Monday, August 07, 2006

We started school today!

I meant to start school last week, but we just weren't ready. I had some projects that were taking huge amounts of time and the children wanted just a little more freedom. This morning the children were ready and I was able to scrape it together. I would have liked to have been a bit more organized with the books and manipulatives, but we were able to move through the plan quickly. We were finished with organized school in 2 1/2 hours. The children are, now, doing disorganized(free) school.

For science, we began talking about plant cells. I told the children that they needed to learn all the parts of the plant cell, so Pink Panther studied the diagram in Essential Atlas of Botany. Once we finished organized school, Pink Panther and Princess pulled out the microscope and began looking at plant cells and other stuff. I am being intentionally general with the word stuff because they have looked at everything they can shove underneath the lens (regardless of whether light will pass through it). They just left the office with a slide of my blood. Neither of them wanted to be the stuck pig so they came with a sterile needle (like a sterile needle is reassuring when wielded by 10 and 7 year old children) to get my blood.

I thought school went well. The children were happy, helpful, and focused. I think they were also thankful that they didn't have to go to public school and sit around for 7 hours today. We will slowly add segments to our school day, but will never get up to 7 hours. I, too, am thankful they don't have to go to public school.


baggage said...

My daughter is learning about cells in homeschool too. I need to get a microscope so she can play around with that.

wisteria said...

We got a great microscope (real, not a toy) from They are a homeschool family and oh so helpful with those 60 thousand questions. They also have free activities and resources.

Susan said...

I am amazed after the crisis of yesterday that you started today. I would have had to take a break.

wisteria said...

We were ready. We've been moving toward ready for a few weeks. Disaster or no, it was time. Of course, there will be interruptions. Yesterday, a refrigerator repairman came. He was young. He took one look at the refrigerator and said, "I just don't know." An older, wiser appliance man will interrupt today.

All kitchen tasks take longer because we have to walk back and forth to the shed every time we need something.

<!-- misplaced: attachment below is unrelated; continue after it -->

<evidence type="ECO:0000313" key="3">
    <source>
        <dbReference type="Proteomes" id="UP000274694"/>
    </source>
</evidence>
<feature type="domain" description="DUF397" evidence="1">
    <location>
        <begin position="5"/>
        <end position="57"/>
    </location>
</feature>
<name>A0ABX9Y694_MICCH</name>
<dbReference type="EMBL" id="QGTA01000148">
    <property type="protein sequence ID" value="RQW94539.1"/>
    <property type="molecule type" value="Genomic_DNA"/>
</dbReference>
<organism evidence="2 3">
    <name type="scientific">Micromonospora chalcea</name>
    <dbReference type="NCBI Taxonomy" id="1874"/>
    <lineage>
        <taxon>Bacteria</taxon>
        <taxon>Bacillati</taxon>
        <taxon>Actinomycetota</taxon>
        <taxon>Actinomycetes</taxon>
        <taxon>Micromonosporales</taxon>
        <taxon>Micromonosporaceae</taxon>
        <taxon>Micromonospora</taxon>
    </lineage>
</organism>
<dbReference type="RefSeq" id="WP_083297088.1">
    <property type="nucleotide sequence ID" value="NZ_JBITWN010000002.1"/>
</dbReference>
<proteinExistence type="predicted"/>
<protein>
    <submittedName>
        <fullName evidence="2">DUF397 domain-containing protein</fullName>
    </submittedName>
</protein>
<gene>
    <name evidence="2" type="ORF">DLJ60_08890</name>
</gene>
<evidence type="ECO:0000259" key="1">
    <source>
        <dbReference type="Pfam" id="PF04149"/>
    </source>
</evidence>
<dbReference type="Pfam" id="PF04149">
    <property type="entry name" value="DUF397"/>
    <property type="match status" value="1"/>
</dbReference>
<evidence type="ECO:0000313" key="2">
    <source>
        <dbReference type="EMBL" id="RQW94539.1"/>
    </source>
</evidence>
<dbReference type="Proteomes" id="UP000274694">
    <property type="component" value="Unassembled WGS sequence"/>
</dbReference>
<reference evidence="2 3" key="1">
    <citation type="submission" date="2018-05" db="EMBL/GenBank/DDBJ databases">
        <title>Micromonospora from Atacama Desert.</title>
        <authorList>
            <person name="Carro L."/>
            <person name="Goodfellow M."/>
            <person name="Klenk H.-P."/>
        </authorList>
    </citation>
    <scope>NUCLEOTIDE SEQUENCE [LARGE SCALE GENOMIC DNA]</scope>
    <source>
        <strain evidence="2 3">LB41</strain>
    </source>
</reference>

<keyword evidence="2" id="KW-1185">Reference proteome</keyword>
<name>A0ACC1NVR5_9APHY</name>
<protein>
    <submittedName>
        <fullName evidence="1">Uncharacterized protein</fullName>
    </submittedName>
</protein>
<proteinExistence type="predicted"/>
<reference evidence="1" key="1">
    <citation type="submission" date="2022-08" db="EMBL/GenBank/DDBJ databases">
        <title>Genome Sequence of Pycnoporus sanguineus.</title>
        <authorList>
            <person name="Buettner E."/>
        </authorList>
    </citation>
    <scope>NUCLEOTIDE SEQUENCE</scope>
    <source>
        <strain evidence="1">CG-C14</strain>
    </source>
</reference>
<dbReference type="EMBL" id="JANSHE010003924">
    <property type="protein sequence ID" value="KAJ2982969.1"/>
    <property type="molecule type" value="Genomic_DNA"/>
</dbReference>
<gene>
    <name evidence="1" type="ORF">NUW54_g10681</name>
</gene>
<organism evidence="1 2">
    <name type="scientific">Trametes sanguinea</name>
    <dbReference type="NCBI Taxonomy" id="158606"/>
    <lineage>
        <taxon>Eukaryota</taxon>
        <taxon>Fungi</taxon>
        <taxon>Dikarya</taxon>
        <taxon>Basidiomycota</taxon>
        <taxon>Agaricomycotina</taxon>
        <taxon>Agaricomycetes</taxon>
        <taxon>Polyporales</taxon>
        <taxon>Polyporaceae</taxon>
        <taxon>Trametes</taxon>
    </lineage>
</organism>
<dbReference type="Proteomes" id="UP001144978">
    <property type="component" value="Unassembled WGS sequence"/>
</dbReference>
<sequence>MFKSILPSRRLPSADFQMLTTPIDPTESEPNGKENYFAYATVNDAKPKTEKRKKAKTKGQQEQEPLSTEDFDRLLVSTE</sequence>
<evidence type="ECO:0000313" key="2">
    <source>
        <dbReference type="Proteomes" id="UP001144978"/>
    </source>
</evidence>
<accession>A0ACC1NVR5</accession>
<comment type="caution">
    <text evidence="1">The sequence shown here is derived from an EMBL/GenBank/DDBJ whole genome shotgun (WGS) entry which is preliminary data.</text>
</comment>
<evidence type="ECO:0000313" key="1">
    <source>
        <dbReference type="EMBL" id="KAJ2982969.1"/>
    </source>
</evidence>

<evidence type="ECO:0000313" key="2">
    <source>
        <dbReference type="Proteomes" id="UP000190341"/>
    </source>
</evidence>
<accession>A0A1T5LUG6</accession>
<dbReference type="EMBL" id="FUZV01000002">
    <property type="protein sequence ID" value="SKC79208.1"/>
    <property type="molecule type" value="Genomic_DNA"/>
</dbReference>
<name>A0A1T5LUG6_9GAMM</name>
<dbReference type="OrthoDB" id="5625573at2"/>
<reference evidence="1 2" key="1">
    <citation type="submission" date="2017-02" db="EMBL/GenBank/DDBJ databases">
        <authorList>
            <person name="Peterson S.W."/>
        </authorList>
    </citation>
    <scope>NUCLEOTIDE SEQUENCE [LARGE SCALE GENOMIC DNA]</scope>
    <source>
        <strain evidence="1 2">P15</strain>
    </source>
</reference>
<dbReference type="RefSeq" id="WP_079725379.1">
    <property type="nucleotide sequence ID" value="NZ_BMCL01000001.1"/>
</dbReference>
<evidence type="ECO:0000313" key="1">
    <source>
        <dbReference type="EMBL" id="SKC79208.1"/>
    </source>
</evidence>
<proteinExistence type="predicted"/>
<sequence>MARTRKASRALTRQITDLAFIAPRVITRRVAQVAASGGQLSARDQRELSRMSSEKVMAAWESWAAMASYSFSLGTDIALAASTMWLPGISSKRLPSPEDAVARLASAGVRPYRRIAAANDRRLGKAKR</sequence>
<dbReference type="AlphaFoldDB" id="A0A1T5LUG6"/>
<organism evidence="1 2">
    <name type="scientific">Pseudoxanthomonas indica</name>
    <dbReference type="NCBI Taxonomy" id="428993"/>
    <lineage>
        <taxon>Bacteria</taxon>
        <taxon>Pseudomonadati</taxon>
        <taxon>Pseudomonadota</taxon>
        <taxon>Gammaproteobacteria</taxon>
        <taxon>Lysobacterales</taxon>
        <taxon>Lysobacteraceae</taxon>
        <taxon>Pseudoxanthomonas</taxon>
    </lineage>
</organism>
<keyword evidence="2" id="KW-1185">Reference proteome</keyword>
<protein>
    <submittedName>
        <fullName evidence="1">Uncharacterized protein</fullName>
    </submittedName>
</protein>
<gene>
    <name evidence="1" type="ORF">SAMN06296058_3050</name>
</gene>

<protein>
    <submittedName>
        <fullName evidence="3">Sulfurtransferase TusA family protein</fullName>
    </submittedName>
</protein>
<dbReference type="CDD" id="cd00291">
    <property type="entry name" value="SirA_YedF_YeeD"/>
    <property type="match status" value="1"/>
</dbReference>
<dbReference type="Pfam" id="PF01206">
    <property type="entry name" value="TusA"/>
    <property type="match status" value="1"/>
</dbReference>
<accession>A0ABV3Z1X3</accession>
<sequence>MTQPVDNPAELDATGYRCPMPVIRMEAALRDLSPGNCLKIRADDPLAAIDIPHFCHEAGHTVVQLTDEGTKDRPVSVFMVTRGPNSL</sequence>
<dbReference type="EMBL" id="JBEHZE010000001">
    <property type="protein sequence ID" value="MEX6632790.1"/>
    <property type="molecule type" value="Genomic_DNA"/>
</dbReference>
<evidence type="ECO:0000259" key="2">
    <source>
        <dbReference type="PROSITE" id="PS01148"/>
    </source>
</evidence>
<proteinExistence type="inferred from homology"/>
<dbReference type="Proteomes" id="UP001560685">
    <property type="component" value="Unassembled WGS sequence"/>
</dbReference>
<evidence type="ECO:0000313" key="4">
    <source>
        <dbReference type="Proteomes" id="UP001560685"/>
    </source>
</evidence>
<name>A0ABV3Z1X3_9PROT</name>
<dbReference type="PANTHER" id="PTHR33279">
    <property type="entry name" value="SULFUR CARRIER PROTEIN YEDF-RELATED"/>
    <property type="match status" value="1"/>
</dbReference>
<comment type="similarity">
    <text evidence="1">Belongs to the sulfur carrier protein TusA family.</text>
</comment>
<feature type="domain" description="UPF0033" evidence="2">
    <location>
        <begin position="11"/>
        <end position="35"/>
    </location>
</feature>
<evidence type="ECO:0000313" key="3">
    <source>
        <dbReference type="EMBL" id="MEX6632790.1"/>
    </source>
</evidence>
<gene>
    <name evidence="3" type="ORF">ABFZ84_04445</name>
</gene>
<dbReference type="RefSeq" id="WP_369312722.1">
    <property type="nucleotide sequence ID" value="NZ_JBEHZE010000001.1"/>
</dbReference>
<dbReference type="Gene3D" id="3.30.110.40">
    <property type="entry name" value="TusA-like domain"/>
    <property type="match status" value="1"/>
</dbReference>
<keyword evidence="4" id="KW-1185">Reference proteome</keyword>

mull-berry said...

The "older = wiser" theory was the reasoning behind my oldest son routing for Bush the first time around. The younger generation is from such a disposable society ... and thinks $$$ grows on trees ... "it's only $1,000 for a new one!

Hope today's repairman is wearin' a belt! : )

wisteria said...

The repairman came at 7:15 a.m. He was finished by 8. As soon as the new part gets here, we will be back in business or at least refrigeration. The television will have to be replaced.

Natalie said...

So did we. Happy homeschooling!

zilla said...

Considering all of the teachable moments that life presents to us regardless of the time on the clock or the date on the calendar, and considering all of the hours wasted in public school classrooms on discipline, administration, transition, discipline, discipline, and even more discpline, homeschooling comes out so far ahead.

We had a sad moment during dinner last night. Beanpole, my step-son, was wise-cracking about his friend Henry, who has to "crack the books" already, even though vacation isn't over. Henry will be taking AP English, and he has work to do in advance of school recommencing for the year.

I pointed out that AP may put a thorn in Henry's side for a couple of weeks, but if his parents are planning to pay for his college education (they are) then AP English will save valuable tuition dollars, so, unless Henry will be working his way through college (he won't be), he should suck it up and appreciate everything that's being done for him.

Sometimes Zilla is a bit snippy.

Anyway, during this exchange, Mr Z got that far-away, unhappy look in his eyes. He took advantage of AP because his mother made sure he did. Beanpole would qualify for AP, but neither of his parents thought to look into it.

We tend to latch onto the teachable moments in this house just because we value learning. However, our kids attend public school with hundreds (thousands) of kids whose family do not value learning, and it is an uphill battle keeping a bright child challenged and engaged. During that conversation Mr Z realized that he had failed his child by not registering him for AP English.

Too many of us are too busy for our kids, but what better do we have to invest our time and interest in? Nada, zip, zero, zilch.

You're a golden example, Wisteria, of what it means to invest in the future, because you so wisely and so lovingly invest in your children.

wisteria said...

Tell Mr. Z that there are usually a few available openings for motivated students. Yes, Beanpole would be a bit behind unless he was so motivated that he read the books or wrote the compositions his friend is reading and writing.